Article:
Sous vide cooking requires a water bath which is held at a steady temperature for a certain amount of time (in order to ensure food is cooked). To recreate this at home, one article states that all you need is a thermometer, a pot of water, and a stove with gentle heat. It is also possible to recreate a sous vide meal with a multi-purpose cooker.
Sous Vide Cooking on the Stove Top
One thing to understand is that using a direct heat source is different than using an immersion circulator; the circulator intakes water, heats it, and releases it back, to slowly bring all of the water up to temperature. Using a direct heat source from the bottom (like on a stove top) can results in water that is not closely regulated and varies in temperature. Here are a few tips for sous vide stove top cooking;
- Position the pot on the stove so that it is only partly on the burner. This will help to reduce the amount of the pot’s surface area that is being directly heated, which can control the temperature more carefully.
- Attaching a thermometer to the side of the pot will help to monitor the temperature; it will also ensure that the temperature is being held correctly while food is cooking; know that the temperature will drop when food in place in the pot, and will have to be watched carefully.
- Heating water very slowly, over low heat, is another way to help to control the temperature and risk overheating and ruining the food.
Cooking Sous vide Using an Instant Pot
The Instant Pot has become a common household item, and if you were lucky enough to get one for Christmas, you might have gotten one that is able to recreate sous vide recipes! There are several different models with the sous vide function, which would heat the water bath gently and slowly, and hold it at the required temperature for the appropriate time.
If you have a traditional Instant Pot (or similar multi-cooker machine), recreating sous vide recipes is possible, but might be a little more difficult. Here are some helpful tips;
- Use the warm setting on the cooker, and attach a thermometer to monitor the temperature of the water bath.
- If the water begins to creep up above the appropriate temperature, add some ice cubes to bring the temperature back to the appropriate range.
- Make a shelf at the bottom of the cooker to make sure that the bag does not come in to direct contact with the cooker; the temperature may cause the bag to melt, which would ruin the food you’re trying to cook.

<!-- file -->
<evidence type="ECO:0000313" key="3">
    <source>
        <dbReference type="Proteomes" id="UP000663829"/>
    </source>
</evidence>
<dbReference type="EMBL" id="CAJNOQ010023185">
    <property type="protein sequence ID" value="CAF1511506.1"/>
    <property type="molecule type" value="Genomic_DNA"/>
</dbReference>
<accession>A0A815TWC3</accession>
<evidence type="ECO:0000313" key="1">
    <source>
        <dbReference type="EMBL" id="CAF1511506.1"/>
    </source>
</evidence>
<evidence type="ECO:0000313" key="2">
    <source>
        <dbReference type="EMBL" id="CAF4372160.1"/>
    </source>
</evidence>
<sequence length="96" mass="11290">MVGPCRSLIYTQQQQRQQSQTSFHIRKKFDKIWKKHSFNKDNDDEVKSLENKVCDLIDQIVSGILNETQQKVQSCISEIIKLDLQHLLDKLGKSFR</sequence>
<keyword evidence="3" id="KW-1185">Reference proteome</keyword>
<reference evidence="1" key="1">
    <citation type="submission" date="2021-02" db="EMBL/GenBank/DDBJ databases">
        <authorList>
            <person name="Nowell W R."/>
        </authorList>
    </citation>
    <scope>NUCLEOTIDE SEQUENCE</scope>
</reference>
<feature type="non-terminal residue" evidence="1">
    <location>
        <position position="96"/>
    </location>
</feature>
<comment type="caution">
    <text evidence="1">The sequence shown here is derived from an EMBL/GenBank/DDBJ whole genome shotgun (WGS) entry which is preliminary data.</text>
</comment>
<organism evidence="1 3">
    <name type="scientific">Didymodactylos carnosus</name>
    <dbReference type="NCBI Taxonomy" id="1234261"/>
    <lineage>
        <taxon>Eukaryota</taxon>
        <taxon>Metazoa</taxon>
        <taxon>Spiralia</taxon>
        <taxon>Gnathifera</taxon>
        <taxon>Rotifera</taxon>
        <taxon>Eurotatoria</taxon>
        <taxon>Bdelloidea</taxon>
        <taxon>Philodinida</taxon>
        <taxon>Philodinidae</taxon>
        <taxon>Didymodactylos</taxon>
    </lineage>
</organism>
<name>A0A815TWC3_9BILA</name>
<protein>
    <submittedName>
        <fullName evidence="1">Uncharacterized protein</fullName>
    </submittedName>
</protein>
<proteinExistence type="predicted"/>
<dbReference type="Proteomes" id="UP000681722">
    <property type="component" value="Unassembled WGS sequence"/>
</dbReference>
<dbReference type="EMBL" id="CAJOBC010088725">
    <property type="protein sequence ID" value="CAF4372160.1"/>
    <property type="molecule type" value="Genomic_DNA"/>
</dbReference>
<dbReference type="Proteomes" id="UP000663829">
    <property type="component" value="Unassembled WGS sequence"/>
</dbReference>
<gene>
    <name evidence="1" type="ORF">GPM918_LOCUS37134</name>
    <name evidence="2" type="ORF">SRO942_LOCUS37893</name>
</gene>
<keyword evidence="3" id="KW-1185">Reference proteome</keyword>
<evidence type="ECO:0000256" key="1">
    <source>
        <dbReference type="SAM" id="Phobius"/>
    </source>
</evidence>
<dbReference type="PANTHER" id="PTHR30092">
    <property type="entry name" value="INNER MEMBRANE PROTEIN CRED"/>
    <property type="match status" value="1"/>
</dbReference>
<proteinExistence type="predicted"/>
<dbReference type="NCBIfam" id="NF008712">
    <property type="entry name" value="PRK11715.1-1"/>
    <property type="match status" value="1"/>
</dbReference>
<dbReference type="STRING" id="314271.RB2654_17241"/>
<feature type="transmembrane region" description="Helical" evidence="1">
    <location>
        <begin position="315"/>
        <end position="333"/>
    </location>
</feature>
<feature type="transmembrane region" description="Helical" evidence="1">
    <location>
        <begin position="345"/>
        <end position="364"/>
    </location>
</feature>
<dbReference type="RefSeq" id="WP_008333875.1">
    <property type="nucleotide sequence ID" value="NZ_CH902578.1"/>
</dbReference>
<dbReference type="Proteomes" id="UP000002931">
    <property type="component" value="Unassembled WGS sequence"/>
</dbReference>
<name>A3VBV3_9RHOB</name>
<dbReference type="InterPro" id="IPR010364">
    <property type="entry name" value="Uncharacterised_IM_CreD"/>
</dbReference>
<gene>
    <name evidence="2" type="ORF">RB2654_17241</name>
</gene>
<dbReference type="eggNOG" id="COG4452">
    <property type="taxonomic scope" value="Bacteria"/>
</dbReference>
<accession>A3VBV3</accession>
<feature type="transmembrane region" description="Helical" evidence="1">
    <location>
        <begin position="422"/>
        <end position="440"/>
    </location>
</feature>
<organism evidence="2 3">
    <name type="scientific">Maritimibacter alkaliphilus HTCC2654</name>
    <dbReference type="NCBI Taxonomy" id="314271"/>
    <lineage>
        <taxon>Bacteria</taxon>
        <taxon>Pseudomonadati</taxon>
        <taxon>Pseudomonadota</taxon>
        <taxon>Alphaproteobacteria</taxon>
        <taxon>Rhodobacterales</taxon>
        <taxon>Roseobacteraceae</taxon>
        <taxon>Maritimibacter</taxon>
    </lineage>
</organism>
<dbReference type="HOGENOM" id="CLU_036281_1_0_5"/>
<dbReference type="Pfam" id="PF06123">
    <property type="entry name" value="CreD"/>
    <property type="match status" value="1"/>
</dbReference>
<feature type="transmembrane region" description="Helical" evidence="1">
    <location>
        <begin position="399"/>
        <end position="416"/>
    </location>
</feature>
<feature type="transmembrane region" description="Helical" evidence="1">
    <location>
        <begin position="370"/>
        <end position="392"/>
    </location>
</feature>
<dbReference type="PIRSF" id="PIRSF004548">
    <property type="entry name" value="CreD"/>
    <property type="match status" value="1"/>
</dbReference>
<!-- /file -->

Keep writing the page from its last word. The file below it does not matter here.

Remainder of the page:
Is Cooking Sous Vide Without A Machine Safe?
Sous vide food bags are usually made of safe plastic or silicone. In a normal sous vide machine, there is no direct heating element that the bags could come in to contact with; however, if the bags are going to be used over direct heat, it is a good idea to place something on the bottom of the pot; a strainer basket or even some metal can rings placed at the bottom can help to make a “shelf” for the food.
Food borne illness is usually not a concern with traditional sous vide cooking, as the time and temperature of cooking kills harmful bacteria like salmonella and E. coli. Sous vide machines are designed to hold water at a specific temperature, and have less than one-degree variation. That being said, cooking without a sous vide machine makes it more difficult to control water temperature. If the water is not being held at the appropriate temp, it might invite the risk for harmful bacteria to grow and multiple. Check out our article about sous vide time and temperature to learn more. Here are some tips for pseudo-sous vide food safety;
- Sear meat or protein first, to help kill any potentially harmful bacteria on the outside of the food.
- Do not start cooking until the water bath has reached the appropriate temperature.
- Keep a very close eye on the temperature of the water while the food is cooking, and adjust as needed.
- Cook food for no less than the recommended time, to ensure that it has reached temperature.
Cooking sous vide without a machine might take a little bit more preparation, but it is possible. Have you tried to cook sous vide without a machine? Comment below.
This article was written by Stephanie Searor, MS RD LDN